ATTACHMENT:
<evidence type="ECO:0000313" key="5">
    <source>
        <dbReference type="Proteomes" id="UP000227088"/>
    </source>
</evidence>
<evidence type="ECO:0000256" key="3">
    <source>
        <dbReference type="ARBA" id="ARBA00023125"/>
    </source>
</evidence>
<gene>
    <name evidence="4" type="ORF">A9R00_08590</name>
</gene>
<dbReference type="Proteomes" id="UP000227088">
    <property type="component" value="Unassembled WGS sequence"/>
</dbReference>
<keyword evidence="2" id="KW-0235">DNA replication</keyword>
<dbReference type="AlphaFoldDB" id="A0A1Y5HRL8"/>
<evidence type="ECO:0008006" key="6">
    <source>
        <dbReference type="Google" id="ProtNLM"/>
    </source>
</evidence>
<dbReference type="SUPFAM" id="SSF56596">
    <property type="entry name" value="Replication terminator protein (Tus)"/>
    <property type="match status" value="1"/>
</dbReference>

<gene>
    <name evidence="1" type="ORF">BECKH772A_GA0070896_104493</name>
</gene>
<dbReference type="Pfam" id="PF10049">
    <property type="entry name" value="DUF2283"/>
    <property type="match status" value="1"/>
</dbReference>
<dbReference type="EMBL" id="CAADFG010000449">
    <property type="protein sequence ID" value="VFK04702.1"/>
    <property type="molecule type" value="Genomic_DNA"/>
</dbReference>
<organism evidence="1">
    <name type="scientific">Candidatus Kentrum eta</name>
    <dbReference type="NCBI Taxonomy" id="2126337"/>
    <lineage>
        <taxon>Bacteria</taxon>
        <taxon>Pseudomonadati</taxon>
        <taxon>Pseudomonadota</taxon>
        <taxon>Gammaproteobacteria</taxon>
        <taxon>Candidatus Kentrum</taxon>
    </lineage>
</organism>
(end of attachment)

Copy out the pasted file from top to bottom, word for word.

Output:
<evidence type="ECO:0000313" key="5">
    <source>
        <dbReference type="Proteomes" id="UP000227088"/>
    </source>
</evidence>
<evidence type="ECO:0000256" key="3">
    <source>
        <dbReference type="ARBA" id="ARBA00023125"/>
    </source>
</evidence>
<gene>
    <name evidence="4" type="ORF">A9R00_08590</name>
</gene>
<dbReference type="Proteomes" id="UP000227088">
    <property type="component" value="Unassembled WGS sequence"/>
</dbReference>
<keyword evidence="2" id="KW-0235">DNA replication</keyword>
<dbReference type="AlphaFoldDB" id="A0A1Y5HRL8"/>
<evidence type="ECO:0008006" key="6">
    <source>
        <dbReference type="Google" id="ProtNLM"/>
    </source>
</evidence>
<dbReference type="SUPFAM" id="SSF56596">
    <property type="entry name" value="Replication terminator protein (Tus)"/>
    <property type="match status" value="1"/>
</dbReference>

<gene>
    <name evidence="1" type="ORF">BECKH772A_GA0070896_104493</name>
</gene>
<dbReference type="Pfam" id="PF10049">
    <property type="entry name" value="DUF2283"/>
    <property type="match status" value="1"/>
</dbReference>
<dbReference type="EMBL" id="CAADFG010000449">
    <property type="protein sequence ID" value="VFK04702.1"/>
    <property type="molecule type" value="Genomic_DNA"/>
</dbReference>
<organism evidence="1">
    <name type="scientific">Candidatus Kentrum eta</name>
    <dbReference type="NCBI Taxonomy" id="2126337"/>
    <lineage>
        <taxon>Bacteria</taxon>
        <taxon>Pseudomonadati</taxon>
        <taxon>Pseudomonadota</taxon>
        <taxon>Gammaproteobacteria</taxon>
        <taxon>Candidatus Kentrum</taxon>
    </lineage>
</organism>